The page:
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Author Topic: Is anyone else worried about Google "Truth"?  (Read 2555 times)


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Is anyone else worried about Google "Truth"?
« on: March 09, 2015, 09:25 AM »
Is anyone other than myself concerned about Google now determining what is 'true'?

Yeah... I know... this could quickly degenerate into a pissing match, and get sent to the basement, but I'm pretty much counting on people's ability to be adults and discuss the meta issue of Google determining what is "true" vs. what truth is. So... for the love of Pete... Please... let's stick to the big issue and not get caught up in details. Examples are great, but let's not dwell on our agreement over examples.

One article:

Google seeks a higher truth, but will struggle to get it

Google has outlined a method to rank search results by factual accuracy, but if the hope is to dispel mistruths in political and social debates it's unlikely to work. In fact, it could contribute more to the problem, writes Jeff Sparrow.

Researchers at Google have outlined a new method of ranking search results on the basis of the factual accuracy of content.

A new paper by the search giant's scientists suggests that the number of incorrect facts on a particular page could be tallied, using that as a proxy for trustworthiness. In theory, popular but unreliable sites would then drop down the listings so that your results would be dominated by sources you could trust.

Not surprisingly, the concept has not been universally acclaimed. As one writer put it: "The idea raises concerns as to how exactly the fact checking would take place, and whether it would impact controversial or alternative stances on various issues, which could be a blow to freedom of speech and diversity of opinions online."

More at the link.

This is pretty disturbing. If they do implement it, I will most certainly look elsewhere and avoid Google.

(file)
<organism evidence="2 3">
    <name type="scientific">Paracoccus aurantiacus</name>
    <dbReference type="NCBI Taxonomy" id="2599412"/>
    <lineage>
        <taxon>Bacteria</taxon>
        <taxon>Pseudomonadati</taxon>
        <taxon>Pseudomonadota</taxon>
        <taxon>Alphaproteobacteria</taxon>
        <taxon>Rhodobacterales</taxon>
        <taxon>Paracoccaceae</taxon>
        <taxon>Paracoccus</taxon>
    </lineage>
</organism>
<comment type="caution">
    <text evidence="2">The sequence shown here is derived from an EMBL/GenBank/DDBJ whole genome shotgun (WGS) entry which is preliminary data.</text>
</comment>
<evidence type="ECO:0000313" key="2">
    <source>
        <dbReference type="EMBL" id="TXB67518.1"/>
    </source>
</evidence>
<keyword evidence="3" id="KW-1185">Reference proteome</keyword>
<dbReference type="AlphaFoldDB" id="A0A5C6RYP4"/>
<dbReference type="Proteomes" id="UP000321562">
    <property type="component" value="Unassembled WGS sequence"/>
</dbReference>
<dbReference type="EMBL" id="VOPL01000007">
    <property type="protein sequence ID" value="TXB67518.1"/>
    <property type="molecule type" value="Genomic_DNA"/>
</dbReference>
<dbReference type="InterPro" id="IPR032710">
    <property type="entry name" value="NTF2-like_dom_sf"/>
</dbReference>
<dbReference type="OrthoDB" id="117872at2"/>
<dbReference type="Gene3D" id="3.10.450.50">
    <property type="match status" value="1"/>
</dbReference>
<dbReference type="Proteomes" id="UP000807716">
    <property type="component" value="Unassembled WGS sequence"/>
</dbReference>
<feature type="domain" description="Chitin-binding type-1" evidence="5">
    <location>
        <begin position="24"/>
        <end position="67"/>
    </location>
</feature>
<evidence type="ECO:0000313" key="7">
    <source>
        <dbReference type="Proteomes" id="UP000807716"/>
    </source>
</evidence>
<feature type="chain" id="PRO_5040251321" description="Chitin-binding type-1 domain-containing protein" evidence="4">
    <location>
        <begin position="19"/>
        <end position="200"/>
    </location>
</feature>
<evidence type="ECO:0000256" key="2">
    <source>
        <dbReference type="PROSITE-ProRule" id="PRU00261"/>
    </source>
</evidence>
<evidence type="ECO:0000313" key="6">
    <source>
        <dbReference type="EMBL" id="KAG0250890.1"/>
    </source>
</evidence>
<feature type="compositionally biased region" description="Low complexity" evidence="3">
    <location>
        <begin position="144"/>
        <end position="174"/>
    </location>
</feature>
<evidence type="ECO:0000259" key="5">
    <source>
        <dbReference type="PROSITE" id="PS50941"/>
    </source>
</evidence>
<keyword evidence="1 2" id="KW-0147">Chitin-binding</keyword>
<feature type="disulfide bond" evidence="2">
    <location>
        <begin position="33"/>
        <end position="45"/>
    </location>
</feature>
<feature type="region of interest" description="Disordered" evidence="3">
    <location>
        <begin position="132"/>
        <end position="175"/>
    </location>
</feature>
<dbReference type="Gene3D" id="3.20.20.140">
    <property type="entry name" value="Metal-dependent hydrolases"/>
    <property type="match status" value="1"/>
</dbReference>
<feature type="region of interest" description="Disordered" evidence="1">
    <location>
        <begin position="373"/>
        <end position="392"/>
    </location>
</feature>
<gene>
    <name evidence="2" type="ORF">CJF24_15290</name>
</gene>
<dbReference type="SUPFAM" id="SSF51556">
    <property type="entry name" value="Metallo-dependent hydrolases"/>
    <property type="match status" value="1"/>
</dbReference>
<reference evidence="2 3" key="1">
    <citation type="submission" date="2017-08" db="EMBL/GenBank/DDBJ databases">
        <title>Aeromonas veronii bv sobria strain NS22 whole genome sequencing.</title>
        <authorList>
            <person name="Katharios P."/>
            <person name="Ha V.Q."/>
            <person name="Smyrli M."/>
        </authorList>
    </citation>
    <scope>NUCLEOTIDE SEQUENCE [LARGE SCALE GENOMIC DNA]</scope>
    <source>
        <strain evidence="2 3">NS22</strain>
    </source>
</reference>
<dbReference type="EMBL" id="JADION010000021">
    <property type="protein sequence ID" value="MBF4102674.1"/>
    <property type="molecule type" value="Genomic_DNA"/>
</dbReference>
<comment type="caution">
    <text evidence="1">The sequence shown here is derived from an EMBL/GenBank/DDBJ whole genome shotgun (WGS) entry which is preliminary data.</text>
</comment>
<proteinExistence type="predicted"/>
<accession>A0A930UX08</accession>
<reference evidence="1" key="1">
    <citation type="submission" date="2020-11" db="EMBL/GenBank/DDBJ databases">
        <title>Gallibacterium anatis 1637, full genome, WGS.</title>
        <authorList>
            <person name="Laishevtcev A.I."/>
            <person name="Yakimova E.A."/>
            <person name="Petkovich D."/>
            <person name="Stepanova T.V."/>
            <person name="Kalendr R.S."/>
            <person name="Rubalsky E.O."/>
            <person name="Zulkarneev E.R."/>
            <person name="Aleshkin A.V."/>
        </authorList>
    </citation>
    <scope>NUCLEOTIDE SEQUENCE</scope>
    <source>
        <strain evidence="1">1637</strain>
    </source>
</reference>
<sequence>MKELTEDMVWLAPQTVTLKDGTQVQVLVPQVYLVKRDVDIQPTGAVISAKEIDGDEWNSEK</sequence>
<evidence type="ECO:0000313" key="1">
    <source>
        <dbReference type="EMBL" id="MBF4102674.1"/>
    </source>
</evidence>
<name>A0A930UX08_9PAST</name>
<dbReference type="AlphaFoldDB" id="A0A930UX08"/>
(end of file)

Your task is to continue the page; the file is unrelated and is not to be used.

Again from the article:

To put it another way, the willingness of people to give vaxers and birthers a hearing is a political problem, not a technical one, and so it can't be solved by rejigging a search algorithm.

I think that highlights an important problem -- "a political problem, not a technical one".

Politics? So, now searching for information has become political?

Hello!?! Thought police anyone?!?

When someone wants to find out about "hollow earth" or "flat earth", then what happens?

How about "economics in the 20th century"? What then? Keynes? Rothbard? Hayek? Marx?

UFOs and aliens?

Einstein's field equations and torque? (Yes - this is a real thing.)

Just for the sake of living up to my user name here, and for a hat tip to those educated in the classics, I would like to leave this post with a little tidbit...

"What is truth?" retorted Pilate. With this he went out again to the Jews gathered there and said, "I find no basis for a charge against him."
-John 18:38

About Pilate
Pilate was a well educated man, and understood the writings of the "greats". This was basically all Greek skepticism, which is the foundation of the modern world. i.e. Skepticism was and is the dominant philosophical school of thought, although there are some serious bastardisations and perversions. But that's best left to another discussion. :)

So, Pilate's response with "What is truth" is a direct reflection of his education and understanding of philosophy. (That's a circular argument, but it's enough for anyone to do their own checking on it, and it needed to be made explicit for there to be an actual purpose to this footnote that could have been skipped if I'd simply avoided the Pilate quote... but since it's such a cool quote, I simply couldn't avoid including it!)

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Freedom is the right to be wrong, not the right to do wrong. - John Diefenbaker


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Re: Is anyone else worried about Google "Truth"?
« Reply #1 on: March 09, 2015, 10:03 AM »

You can freely insert 'Google' in there, in the place of government.

It is neither a technical problem, nor a political problem.  In fact, giving anyone a hearing is not a problem.  The problem is what arises in the wake of the hearing.  

That's how you handle it.  And you trust the people to make the decision.